Greening ’Stoga members push for eco-friendly cutlery

Greening ’Stoga members push for eco-friendly cutlery

By Saktisri Gowrishankar, Staff Reporter

Greening ’Stoga Task Force is working to find ways to replace Conestoga cafeteria cutlery with eco-friendly options after a recent survey.

Greening ’Stoga Task Force is a club dedicated to promoting sustainability and environmental awareness. The club posted a schoolwide survey on Schoology on Feb. 27 to determine if students were supportive of re- placing cutlery in the cafeteria, using the results as evidence for the necessity of more environmentally friendly choices.

Senior Katie Hymel, club president and leader of the initiative, believes they can make the change.

“In 2019, Greening ’Stoga got rid of (plastic foam) in the cafeteria. It’s been done before, and I know we can do it again,” Hymel said. “I’m hopeful that we will have enough support, and we will put in enough work to make this change possible.”

As of March 28, Food Services Supervisor David Preston found that Conestoga uses 824 pounds of plastic utensils annually. Of the 434 student responses to the survey sent out by Greening ’Stoga, 84% said they were supportive of alternatives to plastic cutlery. The club had similar initiatives in the past, such as removing plastic foam from the cafeteria, putting more recycling bins in the atrium and reducing waste by recycling dried markers and pens. Principal Dr. Amy Meisinger is supportive of the club’s ventures.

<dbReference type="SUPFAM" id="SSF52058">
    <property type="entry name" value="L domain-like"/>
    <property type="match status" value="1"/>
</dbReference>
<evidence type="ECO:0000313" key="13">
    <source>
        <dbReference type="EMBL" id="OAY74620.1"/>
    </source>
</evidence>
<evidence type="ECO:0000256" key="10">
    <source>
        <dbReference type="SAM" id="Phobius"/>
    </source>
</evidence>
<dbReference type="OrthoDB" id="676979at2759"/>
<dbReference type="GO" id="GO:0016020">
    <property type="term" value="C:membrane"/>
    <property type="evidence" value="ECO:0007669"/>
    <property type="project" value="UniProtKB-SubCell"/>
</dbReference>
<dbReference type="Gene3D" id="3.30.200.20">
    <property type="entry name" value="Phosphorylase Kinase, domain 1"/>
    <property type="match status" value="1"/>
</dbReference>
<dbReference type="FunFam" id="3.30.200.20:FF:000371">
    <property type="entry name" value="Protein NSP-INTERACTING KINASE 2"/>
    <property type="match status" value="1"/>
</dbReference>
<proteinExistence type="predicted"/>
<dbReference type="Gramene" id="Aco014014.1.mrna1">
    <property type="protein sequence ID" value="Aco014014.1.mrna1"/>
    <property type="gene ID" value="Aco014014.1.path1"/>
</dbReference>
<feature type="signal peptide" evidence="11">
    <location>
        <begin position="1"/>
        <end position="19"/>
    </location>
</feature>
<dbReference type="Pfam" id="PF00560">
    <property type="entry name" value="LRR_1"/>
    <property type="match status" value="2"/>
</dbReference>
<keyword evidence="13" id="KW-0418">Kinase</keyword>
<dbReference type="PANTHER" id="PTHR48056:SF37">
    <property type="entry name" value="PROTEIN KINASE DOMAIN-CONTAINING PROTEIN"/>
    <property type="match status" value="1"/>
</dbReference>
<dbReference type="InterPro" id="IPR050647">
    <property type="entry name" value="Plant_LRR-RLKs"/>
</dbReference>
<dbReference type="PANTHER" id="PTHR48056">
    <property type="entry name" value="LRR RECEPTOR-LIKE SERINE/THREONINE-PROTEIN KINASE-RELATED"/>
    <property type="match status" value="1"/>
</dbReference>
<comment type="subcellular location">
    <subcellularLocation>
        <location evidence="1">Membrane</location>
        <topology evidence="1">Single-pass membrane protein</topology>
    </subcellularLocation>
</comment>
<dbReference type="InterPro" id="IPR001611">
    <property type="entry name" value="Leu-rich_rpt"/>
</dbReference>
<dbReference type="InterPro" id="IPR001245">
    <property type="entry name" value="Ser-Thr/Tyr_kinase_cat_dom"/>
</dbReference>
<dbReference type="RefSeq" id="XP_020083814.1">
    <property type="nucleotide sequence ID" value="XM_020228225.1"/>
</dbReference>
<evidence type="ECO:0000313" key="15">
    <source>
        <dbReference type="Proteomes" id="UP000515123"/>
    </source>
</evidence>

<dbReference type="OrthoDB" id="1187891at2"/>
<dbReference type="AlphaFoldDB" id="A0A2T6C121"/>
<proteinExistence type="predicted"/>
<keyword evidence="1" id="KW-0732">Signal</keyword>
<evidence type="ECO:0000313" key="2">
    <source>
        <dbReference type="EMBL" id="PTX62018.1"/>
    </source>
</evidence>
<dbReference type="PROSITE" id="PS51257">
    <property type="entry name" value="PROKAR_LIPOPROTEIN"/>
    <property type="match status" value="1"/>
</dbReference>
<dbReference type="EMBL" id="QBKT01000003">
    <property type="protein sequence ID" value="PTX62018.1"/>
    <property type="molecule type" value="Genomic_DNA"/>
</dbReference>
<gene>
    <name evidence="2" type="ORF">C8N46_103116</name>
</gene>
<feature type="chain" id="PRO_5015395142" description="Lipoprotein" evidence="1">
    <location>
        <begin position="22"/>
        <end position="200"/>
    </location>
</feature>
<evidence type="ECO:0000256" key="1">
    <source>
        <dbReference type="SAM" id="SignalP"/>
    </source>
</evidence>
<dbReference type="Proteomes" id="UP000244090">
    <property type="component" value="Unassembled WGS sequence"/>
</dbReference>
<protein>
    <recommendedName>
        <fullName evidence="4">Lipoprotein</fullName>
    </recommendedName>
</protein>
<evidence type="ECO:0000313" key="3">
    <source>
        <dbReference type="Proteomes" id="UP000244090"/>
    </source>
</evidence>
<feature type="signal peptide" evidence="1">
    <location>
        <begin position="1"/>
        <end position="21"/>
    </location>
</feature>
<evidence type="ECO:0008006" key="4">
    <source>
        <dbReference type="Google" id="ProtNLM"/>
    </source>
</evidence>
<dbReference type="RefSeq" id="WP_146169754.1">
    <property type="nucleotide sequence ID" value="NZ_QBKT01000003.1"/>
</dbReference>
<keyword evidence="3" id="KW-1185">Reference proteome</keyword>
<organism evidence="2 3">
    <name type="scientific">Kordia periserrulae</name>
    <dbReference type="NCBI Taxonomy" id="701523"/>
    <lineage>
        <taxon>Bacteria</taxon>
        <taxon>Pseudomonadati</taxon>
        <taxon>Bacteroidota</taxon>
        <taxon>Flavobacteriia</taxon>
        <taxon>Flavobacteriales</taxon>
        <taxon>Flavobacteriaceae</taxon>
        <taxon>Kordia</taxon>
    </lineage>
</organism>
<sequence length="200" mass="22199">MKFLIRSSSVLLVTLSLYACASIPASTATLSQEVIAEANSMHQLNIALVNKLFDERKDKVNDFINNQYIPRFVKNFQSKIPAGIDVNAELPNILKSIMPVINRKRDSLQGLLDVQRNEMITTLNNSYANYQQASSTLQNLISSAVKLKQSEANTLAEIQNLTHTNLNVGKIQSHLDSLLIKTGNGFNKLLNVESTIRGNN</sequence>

“I think any efforts to conserve can only be helpful. You look at what’s happening in grocery stores with plastic bags going to brown bags, and all the things that are happening on a national scale, so I think any effort to turn the tide a little bit is certainly helpful,” Meisinger said.

The plan to replace utensils in the cafeteria is in its early stages, but Greening ’Stoga hopes to implement it at the beginning of the 2023-24 school year. The club is considering biodegradable materials, such as bamboo, as an alternative to plastic. Hymel and other club members are working with district administrators, namely Preston, to create a plan of action. Environmental science teacher and Greening ’Stoga adviser Kevin Strogen believes this collaboration is crucial in the club’s projects.

“You always need a partnership. You always need to work with administrators and those who make the decisions, in the cafeteria or the school, to achieve these goals we have,” Strogen said.

Increasing attention to climate change and pollution made communities more environmentally conscious. Students can help reduce our community’s impact by recycling, making eco-friendly choices and spreading awareness.

“Every generation, in some ways, makes better and better decisions—environmentally, at least,” Strogen said. “I think (that) at a young age, it’s important to be aware of these issues and try to enact change because I think (the next generation has) a lot more power than (they) think (they) do.”

Saktisri Gowrishankar can be reached at [email protected].